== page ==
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James Tregurtha of Department of Climate Change, Energy, the Environment and Water behind Nature Positive laws

Adrian Rauso
The Nightly
3 Min Read
The profile picture from an X account believed to belong to James Tregurtha.
The profile picture from an X account believed to belong to James Tregurtha. Credit: The Nightly

The Canberra bureaucrat leading a crucial part of Federal Labor’s radical environmental law overhaul, which will have huge ramifications for Australia’s powerhouse mining industry, won’t say if he’s ever even visited the country’s minerals heartland.

Taxpayers are forking out $34 million over the next two years for a special environment taskforce — led by James Tregurtha — to come up with ideas that have so far included 40-kilometre-per-hour highway speed limits in remote mining areas.

Mr Tregurtha is in charge of the Taskforce for Environmental Legislative Reform and the establishment of Environmental Protection Australia, which is driving Federal Labor’s so-called “Nature Positive Plan”.

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He has been a long-term environmental policy bureaucrat at a federal level, serving in roles including the ‘Assistant Secretary, South-East Australia, Environment Assessments Branch’ and ‘Senior Executive Service Band 2 in the Department of the Environment and Energy’.

Following queries about Mr Tregurtha’s purported X (formerly Twitter) account to the Department of Climate Change, Energy, the Environment and Water the account was promptly locked to unapproved followers.

Last week The Nightly revealed a now-scrapped proposal to introduce a 40-kilometre-per-hour speed limit on large stretches of national and state highways across the Pilbara region in Western Australia’s north to “mitigate damage to fauna”.

James Tregurtha refused to say whether he had visited the mining regions that will be significantly affected by the nature positive laws he is helping craft.
James Tregurtha refused to say whether he had visited the mining regions that will be significantly affected by the nature positive laws he is helping craft. Credit: Australian Government

The Pilbara is both sparsely populated and Australia’s most vital mining region by a considerable distance, meaning such a proposal would likely wipe billions in economic productivity from the country’s bottom line.

Criminal and severe financial penalties are also set to be introduced for breaches under the new regime, including a maximum fine of $782.5 million.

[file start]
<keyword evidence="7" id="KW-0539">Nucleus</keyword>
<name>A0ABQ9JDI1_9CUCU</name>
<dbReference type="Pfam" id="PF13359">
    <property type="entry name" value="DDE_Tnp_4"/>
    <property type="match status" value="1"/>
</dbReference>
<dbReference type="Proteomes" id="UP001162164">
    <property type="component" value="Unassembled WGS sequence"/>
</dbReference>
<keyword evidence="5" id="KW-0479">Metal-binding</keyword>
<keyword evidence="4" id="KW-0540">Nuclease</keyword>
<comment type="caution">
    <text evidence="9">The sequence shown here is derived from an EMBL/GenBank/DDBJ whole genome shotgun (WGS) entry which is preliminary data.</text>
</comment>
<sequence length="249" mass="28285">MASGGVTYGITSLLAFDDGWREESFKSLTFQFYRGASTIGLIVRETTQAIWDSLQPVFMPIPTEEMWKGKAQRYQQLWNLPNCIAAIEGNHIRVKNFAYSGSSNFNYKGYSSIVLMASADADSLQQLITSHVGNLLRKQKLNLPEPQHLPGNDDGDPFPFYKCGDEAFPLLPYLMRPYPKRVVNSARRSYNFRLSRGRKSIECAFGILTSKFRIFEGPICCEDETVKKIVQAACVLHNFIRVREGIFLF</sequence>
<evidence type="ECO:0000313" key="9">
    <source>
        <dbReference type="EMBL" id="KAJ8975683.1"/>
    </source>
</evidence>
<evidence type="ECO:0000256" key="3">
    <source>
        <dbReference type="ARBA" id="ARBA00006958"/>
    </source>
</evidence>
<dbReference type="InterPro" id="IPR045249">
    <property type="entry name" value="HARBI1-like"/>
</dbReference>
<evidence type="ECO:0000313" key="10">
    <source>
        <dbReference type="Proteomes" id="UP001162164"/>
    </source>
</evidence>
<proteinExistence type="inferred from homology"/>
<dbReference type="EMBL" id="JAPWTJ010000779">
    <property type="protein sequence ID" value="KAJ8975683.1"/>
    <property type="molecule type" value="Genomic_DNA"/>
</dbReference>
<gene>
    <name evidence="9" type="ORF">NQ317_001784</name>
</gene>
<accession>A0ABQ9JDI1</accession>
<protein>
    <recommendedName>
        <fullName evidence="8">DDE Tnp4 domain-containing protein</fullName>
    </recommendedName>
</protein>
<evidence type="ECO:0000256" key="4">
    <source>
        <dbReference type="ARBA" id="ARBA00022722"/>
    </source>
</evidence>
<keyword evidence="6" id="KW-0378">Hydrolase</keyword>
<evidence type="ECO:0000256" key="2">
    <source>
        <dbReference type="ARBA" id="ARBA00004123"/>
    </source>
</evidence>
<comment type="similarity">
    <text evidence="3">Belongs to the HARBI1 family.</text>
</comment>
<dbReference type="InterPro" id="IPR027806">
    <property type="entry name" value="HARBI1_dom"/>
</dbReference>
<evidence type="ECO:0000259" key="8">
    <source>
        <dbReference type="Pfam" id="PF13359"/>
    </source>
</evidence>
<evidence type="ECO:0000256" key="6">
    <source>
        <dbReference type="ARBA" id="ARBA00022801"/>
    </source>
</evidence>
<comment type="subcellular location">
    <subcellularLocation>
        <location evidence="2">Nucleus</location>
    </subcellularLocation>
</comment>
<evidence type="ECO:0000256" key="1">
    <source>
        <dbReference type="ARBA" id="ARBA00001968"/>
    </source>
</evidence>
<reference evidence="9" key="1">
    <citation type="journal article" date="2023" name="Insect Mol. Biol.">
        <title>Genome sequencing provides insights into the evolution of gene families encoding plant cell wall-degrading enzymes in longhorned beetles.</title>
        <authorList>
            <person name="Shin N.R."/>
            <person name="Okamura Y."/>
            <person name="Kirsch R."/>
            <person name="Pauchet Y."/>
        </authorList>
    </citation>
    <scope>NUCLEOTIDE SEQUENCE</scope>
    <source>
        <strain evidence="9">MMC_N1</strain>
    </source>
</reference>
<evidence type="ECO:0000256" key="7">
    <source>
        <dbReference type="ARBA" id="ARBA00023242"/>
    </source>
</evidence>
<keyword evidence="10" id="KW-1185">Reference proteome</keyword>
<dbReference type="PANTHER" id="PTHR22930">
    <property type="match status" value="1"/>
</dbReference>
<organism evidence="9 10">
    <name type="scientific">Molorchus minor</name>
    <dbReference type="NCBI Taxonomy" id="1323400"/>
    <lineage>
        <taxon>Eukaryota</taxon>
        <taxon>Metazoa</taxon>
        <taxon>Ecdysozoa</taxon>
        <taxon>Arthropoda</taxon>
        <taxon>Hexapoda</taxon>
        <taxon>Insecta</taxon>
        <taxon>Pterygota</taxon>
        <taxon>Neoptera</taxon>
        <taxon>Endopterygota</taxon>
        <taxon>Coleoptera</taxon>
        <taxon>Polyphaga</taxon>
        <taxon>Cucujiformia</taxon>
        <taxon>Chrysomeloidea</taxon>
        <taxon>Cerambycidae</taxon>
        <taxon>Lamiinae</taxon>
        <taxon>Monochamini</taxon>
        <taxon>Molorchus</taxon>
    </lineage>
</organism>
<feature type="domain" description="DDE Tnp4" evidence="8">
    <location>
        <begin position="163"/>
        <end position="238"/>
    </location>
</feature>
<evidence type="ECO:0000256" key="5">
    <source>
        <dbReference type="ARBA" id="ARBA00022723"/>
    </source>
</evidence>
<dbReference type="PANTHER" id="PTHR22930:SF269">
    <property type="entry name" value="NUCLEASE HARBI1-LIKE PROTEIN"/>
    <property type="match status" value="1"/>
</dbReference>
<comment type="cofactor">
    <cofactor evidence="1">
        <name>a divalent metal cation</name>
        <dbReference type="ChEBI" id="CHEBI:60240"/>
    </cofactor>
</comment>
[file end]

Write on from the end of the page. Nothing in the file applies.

An industry source involved in closed-door briefings with key members from the task force told The Nightly the speed limit plan was “shockingly out of touch with reality”.

There were also plans to establish comprehensive cane toad management requirements, which would make mining companies responsible for upgrading nearby agricultural assets — such as pastoral water points — which they typically do not own.

On top of this, cane toads are yet to be found in material numbers within the Pilbara region.

The Nightly reached out to Mr Tregurtha asking if he’s been to the Pilbara before, particularly on a mine site, receiving a response from a Department of Climate Change, Energy, the Environment and Water spokeswoman.

“The Department has a number of staff who have travelled to the Pilbara, including on to mine sites, as part of its environmental regulatory role,” she said.

“These staff have, and will continue to be, engaged in the development of the Nature Positive reforms and any associated implementation.

“We are continuing to work with all stakeholders to get the legislation ready for introduction into Parliament as soon as possible this year.”

Mr Tregurtha’s task force will control $34m across the two years starting this financial year. That is separate from the $121m budgeted over four years from this financial year to establish Environment Protection Australia — an agency to enforce environmental laws.

A screenshot from an X (formerly Twitter) account believed to belong to James Tregurtha.
A screenshot from an X (formerly Twitter) account believed to belong to James Tregurtha. Credit: Twitter/X

In November Mr Tregurtha said the EPA would “take (the) politics out of decision-making and act as a tough cop on the beat”.

Another $51.5m across the same four-year timeframe is slated to set up Environment Information Australia, another government body which will exist “to provide an authoritative source of high-quality environmental information”.

On top of that $7.7m is put aside for the Nature Repair market, which will be a “world-first” biodiversity market.

In May Mr Tregurtha told a Senate estimates committee that $34m would fund his taskforce to “do the policy and consultation work to develop the revised legislative package”.

“In addition to that, my team is leading the work in the department on developing national environmental standards, which again involves a significant consultation program and drafting program,” he said at the time.

“(This) again involves a significant consultation program and drafting program that we expect to happen over the course of the next two years as we move this year towards releasing the package for consultation that Mr (Dean) Knudson spoke about earlier, then responding to comments, shepherding that work—well, supporting the Minister, I should say—to shepherd that work through the parliament.”

Federal Labor’s Nature Positive Plan has been underpinned by a commitment to “zero new extinctions” and “protecting” 30 per cent of Australia’s land and water by 2030.

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